The Neoliberal Breakthrough, 1971–84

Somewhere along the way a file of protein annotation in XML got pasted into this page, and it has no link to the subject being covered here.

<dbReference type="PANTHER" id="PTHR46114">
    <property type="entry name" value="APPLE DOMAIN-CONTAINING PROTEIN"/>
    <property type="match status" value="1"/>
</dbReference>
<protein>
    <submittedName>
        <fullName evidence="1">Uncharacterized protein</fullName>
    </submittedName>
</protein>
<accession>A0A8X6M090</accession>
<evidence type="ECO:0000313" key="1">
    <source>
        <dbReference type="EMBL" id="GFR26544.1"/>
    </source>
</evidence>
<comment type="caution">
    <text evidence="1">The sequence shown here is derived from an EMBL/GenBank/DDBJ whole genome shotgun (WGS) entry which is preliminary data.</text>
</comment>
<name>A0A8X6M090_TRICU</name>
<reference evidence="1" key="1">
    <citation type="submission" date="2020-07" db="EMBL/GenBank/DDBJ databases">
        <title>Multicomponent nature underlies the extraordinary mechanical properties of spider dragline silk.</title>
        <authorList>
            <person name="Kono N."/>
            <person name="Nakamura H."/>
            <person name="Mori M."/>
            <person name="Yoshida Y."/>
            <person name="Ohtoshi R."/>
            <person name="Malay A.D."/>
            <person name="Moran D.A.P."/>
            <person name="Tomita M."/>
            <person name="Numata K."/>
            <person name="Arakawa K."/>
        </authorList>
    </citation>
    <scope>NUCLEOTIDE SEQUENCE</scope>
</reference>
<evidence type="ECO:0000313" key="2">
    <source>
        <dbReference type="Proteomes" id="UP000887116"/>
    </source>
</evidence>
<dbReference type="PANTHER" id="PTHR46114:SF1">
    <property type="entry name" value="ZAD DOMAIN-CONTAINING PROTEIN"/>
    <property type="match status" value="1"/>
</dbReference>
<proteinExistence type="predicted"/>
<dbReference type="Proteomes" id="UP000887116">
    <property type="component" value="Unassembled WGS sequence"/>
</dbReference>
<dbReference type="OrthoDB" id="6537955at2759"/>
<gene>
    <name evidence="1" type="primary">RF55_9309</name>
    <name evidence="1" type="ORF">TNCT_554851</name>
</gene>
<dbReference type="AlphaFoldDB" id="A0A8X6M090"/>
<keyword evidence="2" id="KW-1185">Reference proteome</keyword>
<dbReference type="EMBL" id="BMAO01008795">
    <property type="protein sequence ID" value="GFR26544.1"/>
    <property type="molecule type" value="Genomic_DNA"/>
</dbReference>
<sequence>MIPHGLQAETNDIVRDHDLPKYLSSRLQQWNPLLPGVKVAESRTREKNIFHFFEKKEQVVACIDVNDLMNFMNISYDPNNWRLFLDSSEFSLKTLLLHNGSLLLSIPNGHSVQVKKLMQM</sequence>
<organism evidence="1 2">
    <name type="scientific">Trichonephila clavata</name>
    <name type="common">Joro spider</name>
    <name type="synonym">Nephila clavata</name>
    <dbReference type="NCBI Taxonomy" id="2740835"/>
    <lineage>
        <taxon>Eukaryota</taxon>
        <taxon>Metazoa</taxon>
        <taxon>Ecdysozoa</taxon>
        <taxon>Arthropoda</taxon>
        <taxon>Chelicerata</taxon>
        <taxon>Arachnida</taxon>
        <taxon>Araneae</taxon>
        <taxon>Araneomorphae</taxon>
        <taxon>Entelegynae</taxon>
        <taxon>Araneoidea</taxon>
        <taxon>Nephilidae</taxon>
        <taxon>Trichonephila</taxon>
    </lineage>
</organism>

This chapter considers how economic crises led to the breakthrough of transatlantic neoliberal politics in the 1970s. As Great Britain and the United States experienced stagflation—the combination of high unemployment, high inflation, and low or no growth—political leaders and policymakers cast around for serious alternative economic policies to Keynesian demand management. The end of the Bretton Woods international monetary system, two oil price shocks in 1973 and 1979, the Vietnam War, the Watergate break-in at the Democratic Party headquarters in Washington, D.C., Great Britain's International Monetary Fund (IMF) loan of 1976, the virtual collapse of British industrial relations, and the failure of the prices and income policies that were supposed to fight inflation in both countries all created a policy vacuum into which neoliberal ideas flowed.
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